$9600 - chtab4 (guard) (max 5281 = $14a1 bytes; top = $ab00)
$9f00 - chtab7 (princess in cutscenes) (overlaid)
$ac00 - imlists (image lists) (200x4 + 100x4 + 20x5 + 46x8 + 46x11 + 20x12 + 32x5 = 2574 bytes = $a0e)
$b600 - mobtables
$b6f0 - savedgame
$b700 - blueprnt (blue print) - $900 size (runs up to $c000)
-----
$C000 - $CFFF = 4K I/O DEVICES
-----
$d000 - ctrlsubs.s, includes eq.s, gameeq.s, movedata.s, seqdata.s, soundnames.s
$d400 - msys (music system ii)
$d900 - specialk.s, includes eq.s, gameeq.s, soundnames.s, movedata.s
$dfd8 - version.s (text string = 28 bytes)
$e000 - subs.s, includes eq.s, gameeq.s, seqdata.s, movedata.s, soundnames.s
$ea00 - sound.s
$ee00 - mover.s includes eq.s, gameeq.s, seqdata.s, movedata.s, soundnames.s
$f900 - misc.s, includes eq.s, gameeq.s, seqdata.s, movedata.s, soundnames.s
-----
1k system + 23k game code & data + 19k sprites + 2k level + 3k buffers (48k aux mem) + 4k music + 12k more game code (aux l.c.) = 64k

So, yeah, again a lot of code & data. Some complications to consider - two lots of zero page (hmmmm) and seems like the Apple has the ability to read & write from different memory banks.

After some pondering, my preferred approach is going to be MODE 1 but at original resolution (280x192) single-buffered. If double-buffering is essential then this will have to drop down to MODE 5 (140x192). As there is a clean separation between game + rendering code (aux + main mem in the original) I am thinking to put game code in SHADOW RAM + MOS RAM and leave the rendering code + buffers in main RAM below the screen. This would give me at least 24k of contiguous game code & data to play with. All sprites etc. will be in sideways RAM. Something like this:

Code: Select all

beeb mem
-----
&0000 - ZP
&0100 - stack
&0200 - vectors
&0300 - system
&0400 - buffers x 1k
&0800 - sound
&0900 - buffers x 1k
&0D00 - NMI
&0E00 - rendering code + buffers
&3D80 - screen
-----
&8000 - swram bank 1 - player sprites
&8000 - swram bank 2 - player sprites
&8000 - swram bank 3 - background + level
&8000 - swram bank 4 - enemy sprites + ?
-----
&C000 - MOS
-----
shadow ram = 20K
&3000 - &8000 = game code + data
-----
mos ram = 4K
&8000 - &9000 = more game code?!
-----

I will need to load files from disc between levels so not sure about the extra filing system RAM on the Master at &C000 - &E000. Does anyone know exactly how this is used and whether any of it can be stolen without interfering with file load?

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Re: Starting a Prince of Persia port...

Postby tricky » Fri May 19, 2017 6:22 am

As I mentioned at aBUG, what do you think about mmfs only? Otherwise, I guess JGH would be a good place to start to find the minimum memory to leave untouched.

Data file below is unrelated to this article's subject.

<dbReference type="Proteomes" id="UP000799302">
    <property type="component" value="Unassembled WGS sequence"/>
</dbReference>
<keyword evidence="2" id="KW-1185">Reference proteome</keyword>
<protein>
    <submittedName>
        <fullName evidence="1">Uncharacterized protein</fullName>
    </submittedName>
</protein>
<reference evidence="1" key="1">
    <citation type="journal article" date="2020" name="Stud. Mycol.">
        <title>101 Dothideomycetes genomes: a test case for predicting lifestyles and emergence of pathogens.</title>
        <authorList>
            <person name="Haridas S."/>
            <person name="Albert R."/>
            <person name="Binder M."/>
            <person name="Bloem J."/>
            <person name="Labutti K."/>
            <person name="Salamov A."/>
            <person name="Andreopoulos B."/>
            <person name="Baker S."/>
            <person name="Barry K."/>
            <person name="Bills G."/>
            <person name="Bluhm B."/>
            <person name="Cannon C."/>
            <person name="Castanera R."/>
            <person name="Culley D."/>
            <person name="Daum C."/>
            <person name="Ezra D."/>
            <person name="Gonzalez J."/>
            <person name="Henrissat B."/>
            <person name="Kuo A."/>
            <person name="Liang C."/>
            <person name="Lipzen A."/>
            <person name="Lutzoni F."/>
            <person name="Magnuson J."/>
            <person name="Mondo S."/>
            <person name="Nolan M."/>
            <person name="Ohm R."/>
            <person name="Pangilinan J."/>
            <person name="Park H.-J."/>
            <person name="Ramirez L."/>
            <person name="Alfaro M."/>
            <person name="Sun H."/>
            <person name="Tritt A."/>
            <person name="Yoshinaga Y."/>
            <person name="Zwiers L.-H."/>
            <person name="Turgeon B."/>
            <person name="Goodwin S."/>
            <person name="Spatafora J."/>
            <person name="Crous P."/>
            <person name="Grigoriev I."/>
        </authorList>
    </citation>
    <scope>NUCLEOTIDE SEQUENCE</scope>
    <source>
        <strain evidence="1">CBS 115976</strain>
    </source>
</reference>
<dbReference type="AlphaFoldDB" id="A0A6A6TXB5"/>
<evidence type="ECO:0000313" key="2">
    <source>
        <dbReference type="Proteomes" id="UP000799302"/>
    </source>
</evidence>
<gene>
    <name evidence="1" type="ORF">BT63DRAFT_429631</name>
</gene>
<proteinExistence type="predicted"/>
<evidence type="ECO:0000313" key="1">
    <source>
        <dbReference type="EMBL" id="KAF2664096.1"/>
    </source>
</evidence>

The c64 requires a particular add on.
If you draw top-down, you will have about a frame and a half.
I was also thinking about the NuLA, if you did end up with mode 2, you could use a flash colour and its identical nonflash and then use one as a highlight colour on the NuLA, but I guess, a second set of graphics will be a small addition in comparison to all the coding ;)

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Re: Starting a Prince of Persia port...

Postby Rich Talbot-Watkins » Fri May 19, 2017 8:39 am

Some observations: the CPC version, while colourful, seems to have much more choppy animation - I suspect the reason it fits in 64k is because they dropped half the animation frames.

The Apple II version essentially does run in 4 colours (despite 6 being available, albeit with some peculiar limitations). It seems like black/white have a resolution of 280 pixels, while other colours are limited to 140.

Image

I do like the high resolution of the characters, and certainly for porting purposes it'd be a lot easier to be able to use the same graphics. That being the case, there are undoubtedly some ways to make things a bit smaller.

Here's the Bank0 file loaded into screen memory:

Image

There's a fair bit of redundancy there - half of it just looks like empty space (with the top bit set). I wonder if some kind of run-length encoding scheme to reduce the runs of empty space would be worthwhile. Presumably the sprites are stored row by row, while run length encoding would be best done column by column, so maybe that's not an easy option. The 1bpp Apple format is already saving you 3 bytes per pixel row, so that's a nice saving. But it really feels like there must be a reasonable way to compress that sprite data a bit more.

Given that the character sprites look like they are entirely 2 colours + transparency, is there any need to store that top bit at all? Not that it would help to fit a row into 3.5 bytes instead of 4! Or at least maybe the top bit could be used to indicate that this byte is repeated again. Might be worth processing that data blob a bit to see if anything worthwhile comes out of it.

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Re: Starting a Prince of Persia port...

Postby vanpeebles » Fri May 19, 2017 9:46 am

Different hardware but I had the gameboy version back in the day, and it was amazing. So if that can pull it off, the Master should walk it :mrgreen: